This invention has originated in our newly acquired knowledge that, as demonstrated in the referential example cited herein below, a molten mixture of N-phentl maleimide with maleic anhydride possesses a notably low melting point and can be handled in a liquid state.

To be specific, the substitution of N-phenyl maleimide for part of maleic anhydride permits a polymer to enjoy enhanced heatproofness.

When N-phenyl maleimide is prepared in the form of a mixture with maleic anhydride, it can be easily handled in a liquid state. The mixture, therefore, can be readily transported or conveyed and safely stored without being directly exposed to handlers and can preclude the occurrence of fine powder. In the synthesis of a resin, since the maleic anhydride constitutes itself one of the components of copolymer other than N-phenyl maleimide, the mixture of N-phenyl maleimide with maleic anhydride manifests many advantages such as the usability thereof in its unaltered form in the polymerization reaction.

Thus, in the transportation of N-phenyl maleimide, the method of handling this compound in the form of a mixture thereof with maleic anhydride may well be called an ideal measure.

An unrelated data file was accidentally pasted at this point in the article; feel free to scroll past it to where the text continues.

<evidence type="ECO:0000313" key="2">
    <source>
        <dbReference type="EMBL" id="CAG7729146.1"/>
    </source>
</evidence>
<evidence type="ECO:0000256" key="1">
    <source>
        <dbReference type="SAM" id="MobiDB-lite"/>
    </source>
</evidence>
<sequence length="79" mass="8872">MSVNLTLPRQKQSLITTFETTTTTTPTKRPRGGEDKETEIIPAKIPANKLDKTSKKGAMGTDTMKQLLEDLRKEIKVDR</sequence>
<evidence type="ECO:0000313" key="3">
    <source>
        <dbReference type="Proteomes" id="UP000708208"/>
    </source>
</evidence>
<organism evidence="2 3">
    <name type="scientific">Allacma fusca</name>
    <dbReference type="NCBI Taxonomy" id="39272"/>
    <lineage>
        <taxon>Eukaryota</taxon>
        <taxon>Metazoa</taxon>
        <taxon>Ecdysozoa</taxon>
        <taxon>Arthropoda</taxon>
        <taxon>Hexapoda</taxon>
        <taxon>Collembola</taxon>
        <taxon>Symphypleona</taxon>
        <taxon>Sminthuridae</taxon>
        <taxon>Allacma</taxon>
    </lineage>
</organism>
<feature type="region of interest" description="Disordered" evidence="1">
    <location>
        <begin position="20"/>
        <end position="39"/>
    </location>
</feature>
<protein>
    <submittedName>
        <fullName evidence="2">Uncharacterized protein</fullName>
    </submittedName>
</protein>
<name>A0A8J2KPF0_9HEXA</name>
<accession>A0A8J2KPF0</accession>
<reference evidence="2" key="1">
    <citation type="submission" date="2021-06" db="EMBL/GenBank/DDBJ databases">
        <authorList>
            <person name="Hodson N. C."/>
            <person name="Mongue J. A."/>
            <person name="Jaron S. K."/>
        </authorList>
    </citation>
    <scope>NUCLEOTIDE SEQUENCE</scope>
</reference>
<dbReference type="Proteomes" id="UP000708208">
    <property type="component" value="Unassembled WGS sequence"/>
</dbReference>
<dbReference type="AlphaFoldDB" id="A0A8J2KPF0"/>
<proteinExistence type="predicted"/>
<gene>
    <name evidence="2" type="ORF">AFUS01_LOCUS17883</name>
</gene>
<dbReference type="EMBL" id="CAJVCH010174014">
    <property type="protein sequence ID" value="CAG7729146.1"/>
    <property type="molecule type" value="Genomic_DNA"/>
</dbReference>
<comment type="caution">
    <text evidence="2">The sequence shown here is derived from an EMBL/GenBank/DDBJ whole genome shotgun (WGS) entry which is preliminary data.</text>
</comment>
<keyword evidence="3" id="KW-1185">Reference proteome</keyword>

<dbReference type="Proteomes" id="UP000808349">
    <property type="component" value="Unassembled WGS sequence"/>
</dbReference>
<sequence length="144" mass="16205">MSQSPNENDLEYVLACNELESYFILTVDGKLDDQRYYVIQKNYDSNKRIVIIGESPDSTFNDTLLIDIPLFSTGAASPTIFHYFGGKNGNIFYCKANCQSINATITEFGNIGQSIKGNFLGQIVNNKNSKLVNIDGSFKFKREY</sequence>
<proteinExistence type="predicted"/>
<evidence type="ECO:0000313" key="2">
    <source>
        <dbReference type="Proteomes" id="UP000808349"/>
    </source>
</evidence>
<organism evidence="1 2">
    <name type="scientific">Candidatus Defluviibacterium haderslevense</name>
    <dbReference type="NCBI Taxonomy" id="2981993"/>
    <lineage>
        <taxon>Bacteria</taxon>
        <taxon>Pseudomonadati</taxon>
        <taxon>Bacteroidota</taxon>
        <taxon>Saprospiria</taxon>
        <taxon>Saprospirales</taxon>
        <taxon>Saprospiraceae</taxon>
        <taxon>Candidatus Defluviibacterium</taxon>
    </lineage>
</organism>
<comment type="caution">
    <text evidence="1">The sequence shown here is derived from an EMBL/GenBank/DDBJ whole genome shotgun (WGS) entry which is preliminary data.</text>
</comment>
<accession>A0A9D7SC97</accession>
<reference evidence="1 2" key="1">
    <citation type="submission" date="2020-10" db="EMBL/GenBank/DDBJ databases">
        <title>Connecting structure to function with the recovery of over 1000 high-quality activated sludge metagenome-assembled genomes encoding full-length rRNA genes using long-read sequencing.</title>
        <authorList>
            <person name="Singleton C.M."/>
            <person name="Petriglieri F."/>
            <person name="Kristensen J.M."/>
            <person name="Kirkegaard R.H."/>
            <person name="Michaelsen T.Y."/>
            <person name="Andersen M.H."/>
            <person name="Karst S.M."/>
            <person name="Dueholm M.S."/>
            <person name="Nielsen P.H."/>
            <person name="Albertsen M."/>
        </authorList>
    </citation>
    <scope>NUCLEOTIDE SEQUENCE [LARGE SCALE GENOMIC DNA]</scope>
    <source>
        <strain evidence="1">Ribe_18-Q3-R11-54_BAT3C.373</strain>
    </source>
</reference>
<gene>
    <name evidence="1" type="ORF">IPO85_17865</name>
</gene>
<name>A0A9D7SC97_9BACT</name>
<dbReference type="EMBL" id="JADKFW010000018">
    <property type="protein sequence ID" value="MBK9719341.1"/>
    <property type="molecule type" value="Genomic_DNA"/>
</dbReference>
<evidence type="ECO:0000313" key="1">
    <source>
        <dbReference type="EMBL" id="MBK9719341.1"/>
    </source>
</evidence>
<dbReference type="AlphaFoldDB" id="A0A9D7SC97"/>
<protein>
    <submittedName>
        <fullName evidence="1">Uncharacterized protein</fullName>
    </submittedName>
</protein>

EXPLANATION OF THE PREFERRED EMBODIMENT

This invention is directed to a method for the transportation or storage of N-phenyl maleimide characterized by handling the N-phenyl maleimide in the form of a mixture thereof with maleic anhydride in the presence of a polymerization inhibitor.

The polymerization inhibitors which are usable in the handling of N-phenyl maleimide in the form of a mixture thereof with maleic anhydride include methoxybenzoquinone; p-methoxyphenol; phenothiazine; hydroquinone; alkylated diphenylamines; methylene blue; 4-t-butyl catechol; alkyl hydroquinones such as 2-t-butyl hydroquinone and 2,5-di-t-butyl hydroquinone; dialkyl dithiocarbamates such as zinc dimethyldithiocarbamate, copper dimethyldithiocarbamate, and copper dibutyldithiocarbamate; copper salicylate; thiodipropionic ester, mercaptobenzoimidazole; alkyl phenols such as triphenyl phosphites and 2,4-dimethyl-6-t-butylphenol; alkyl bisphenols; 2,4-bis(n-octylthio-6-(4-hydroxy-3,5-di-6-butylanilino)-1,3,5-triazine; and hindered phenols such as 2,2'-thiobis-(4-methyl-6-t-butylphenol), 4,4'-thiobis-(6-t-butyl-m-cresonl), and triethylene glycol bis-[3-(3-6-butyl-5-methyl-4-hydroxyphenyl)propionate], for example. These are not the only polymerization inhibitors that are available for this invention. The amount of such a polymerization inhibitors to be used is in the range of 0.0001 to 0.5% by weight, preferably 0.001 to 0.1% by weight, based on the amount of the mixture N-phenyl maleimide with maleic anhydride. The particular kind of this polymerization inhibitor to be used herein is selected in due consideration of the kind of polymer to be produced, the method of polymerization to be involved, the kind of initiator to be used, for example.